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Demand for Monkeypox Vaccine Exceeds Supply, C.D.C. Says

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Because the monkeypox outbreak grows in the US, demand for the vaccine is outstripping the nation’s supply, Dr. Rochelle Walensky, the director of the Centers for Disease Control and Prevention, said at a news briefing on Friday.

“We don’t yet have all of the vaccine that we would love on this moment,” she said.

When the availability crunch will ease is unknown. The federal government made one other 131,000 doses available to states and other jurisdictions on Friday. However the scope of the outbreak stays unclear, partly because diagnostic testing has been slow and limited.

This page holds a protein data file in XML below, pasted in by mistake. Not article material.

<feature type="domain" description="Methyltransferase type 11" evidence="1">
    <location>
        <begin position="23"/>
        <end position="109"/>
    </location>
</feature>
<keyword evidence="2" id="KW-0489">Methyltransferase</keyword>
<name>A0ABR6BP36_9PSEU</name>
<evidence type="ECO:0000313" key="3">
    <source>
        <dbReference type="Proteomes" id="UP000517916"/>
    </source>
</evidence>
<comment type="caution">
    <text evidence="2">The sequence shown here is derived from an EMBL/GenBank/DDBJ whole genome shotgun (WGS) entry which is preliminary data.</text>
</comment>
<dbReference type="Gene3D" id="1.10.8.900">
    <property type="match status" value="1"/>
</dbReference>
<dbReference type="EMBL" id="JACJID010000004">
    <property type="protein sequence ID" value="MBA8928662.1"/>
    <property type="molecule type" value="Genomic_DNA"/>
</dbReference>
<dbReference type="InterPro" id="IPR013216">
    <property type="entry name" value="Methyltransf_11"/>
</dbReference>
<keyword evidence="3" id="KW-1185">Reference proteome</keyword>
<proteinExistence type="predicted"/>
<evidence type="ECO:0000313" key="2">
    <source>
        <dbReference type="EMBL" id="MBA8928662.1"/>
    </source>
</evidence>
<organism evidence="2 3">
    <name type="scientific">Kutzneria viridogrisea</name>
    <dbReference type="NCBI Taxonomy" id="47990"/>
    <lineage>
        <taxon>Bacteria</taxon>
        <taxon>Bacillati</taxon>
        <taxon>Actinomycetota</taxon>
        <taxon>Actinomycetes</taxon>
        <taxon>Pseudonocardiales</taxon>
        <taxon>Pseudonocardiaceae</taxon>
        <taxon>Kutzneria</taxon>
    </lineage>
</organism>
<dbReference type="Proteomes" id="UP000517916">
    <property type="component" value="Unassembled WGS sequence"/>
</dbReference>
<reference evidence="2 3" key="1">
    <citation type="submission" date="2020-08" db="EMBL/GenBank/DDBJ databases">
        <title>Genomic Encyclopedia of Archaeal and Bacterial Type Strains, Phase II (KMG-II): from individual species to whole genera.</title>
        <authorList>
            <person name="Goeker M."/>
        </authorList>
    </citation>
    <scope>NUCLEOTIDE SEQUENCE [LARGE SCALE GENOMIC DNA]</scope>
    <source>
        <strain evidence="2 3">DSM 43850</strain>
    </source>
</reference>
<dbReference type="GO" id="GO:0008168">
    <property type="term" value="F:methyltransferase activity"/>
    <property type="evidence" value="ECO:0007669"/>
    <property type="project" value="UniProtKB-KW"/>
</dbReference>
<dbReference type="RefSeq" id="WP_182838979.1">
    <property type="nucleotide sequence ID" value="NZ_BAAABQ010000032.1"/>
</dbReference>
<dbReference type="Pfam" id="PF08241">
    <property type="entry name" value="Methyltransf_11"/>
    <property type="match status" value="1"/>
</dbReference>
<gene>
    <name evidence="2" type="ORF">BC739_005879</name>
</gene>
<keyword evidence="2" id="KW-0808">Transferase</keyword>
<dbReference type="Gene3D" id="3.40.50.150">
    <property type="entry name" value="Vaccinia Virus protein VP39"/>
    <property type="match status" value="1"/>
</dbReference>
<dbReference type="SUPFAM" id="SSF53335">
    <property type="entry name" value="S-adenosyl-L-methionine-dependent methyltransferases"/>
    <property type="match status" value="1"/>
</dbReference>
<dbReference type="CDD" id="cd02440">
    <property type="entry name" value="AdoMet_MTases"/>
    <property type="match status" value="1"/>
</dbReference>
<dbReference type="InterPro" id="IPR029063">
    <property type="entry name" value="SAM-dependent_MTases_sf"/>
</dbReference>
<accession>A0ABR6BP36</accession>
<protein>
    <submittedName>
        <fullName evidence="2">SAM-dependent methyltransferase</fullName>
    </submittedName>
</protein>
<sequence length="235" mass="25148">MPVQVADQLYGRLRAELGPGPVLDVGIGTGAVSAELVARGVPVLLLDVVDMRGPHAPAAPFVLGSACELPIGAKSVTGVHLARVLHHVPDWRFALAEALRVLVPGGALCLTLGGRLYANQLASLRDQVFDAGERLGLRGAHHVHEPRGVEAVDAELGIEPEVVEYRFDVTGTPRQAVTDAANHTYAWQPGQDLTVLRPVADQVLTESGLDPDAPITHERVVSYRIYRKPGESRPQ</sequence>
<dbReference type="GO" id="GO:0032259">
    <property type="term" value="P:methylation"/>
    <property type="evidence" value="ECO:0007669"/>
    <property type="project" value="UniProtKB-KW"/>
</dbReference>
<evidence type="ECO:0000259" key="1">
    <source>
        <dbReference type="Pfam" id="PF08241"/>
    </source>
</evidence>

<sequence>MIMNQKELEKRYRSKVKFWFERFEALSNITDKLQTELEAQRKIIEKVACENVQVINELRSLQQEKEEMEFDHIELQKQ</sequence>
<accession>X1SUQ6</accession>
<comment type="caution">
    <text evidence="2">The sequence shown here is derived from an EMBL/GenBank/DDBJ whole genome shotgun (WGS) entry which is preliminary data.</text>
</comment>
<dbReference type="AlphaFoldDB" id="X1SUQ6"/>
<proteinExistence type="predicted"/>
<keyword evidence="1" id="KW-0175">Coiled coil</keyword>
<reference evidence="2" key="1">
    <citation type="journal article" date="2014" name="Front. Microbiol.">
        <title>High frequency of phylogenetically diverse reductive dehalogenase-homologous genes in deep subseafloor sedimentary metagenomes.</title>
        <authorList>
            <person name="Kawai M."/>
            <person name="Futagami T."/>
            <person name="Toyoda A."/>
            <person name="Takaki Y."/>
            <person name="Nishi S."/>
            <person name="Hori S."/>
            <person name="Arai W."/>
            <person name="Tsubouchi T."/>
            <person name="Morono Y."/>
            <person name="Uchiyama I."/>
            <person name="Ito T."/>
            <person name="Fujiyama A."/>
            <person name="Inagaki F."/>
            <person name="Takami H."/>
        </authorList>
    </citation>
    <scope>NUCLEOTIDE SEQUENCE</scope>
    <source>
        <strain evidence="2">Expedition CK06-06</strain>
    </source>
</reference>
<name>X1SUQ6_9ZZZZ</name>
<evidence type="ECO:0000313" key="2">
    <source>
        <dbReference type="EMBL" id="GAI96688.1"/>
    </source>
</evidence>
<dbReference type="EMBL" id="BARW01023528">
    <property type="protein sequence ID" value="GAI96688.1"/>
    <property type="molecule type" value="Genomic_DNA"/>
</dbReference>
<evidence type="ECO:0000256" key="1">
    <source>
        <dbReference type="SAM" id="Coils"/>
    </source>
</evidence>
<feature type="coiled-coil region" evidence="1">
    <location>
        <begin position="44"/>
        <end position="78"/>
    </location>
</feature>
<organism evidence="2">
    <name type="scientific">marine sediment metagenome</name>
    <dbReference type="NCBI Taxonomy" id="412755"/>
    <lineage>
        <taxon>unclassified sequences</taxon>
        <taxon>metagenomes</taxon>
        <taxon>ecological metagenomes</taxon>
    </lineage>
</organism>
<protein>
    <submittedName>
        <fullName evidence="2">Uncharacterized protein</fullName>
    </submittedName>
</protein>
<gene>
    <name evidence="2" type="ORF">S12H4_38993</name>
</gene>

Nearly 1,500 cases have been identified in the US, primarily in men who’ve sex with men, and the figure is more likely to rise in the approaching weeks, Dr. Walensky said. Globally, greater than 11,000 cases have been identified in 65 countries, she added.

“Our window of opportunity to manage it’s rapidly closing,” said Anne Rimoin, an epidemiologist and monkeypox expert on the University of California, Los Angeles. “There are probably so much more cases on the market than we’re aware of.”

The Department of Health and Human Services ordered an extra 2.5 million doses of the vaccine, referred to as Jynneos, on Friday, but those doses should not scheduled to reach until next yr.

A previously ordered 2.5 million doses should begin arriving late this yr, officials said.

“It’s like saying we’ve a tanker of water coming next week when the fireplace is going on today,” said Gregg Gonsalves, an epidemiologist on the Yale School of Public Health.

Public health experts have criticized the U.S. response to the outbreak as slow and inefficient, beset by a number of the same problems that plagued the early months of the Covid-19 pandemic.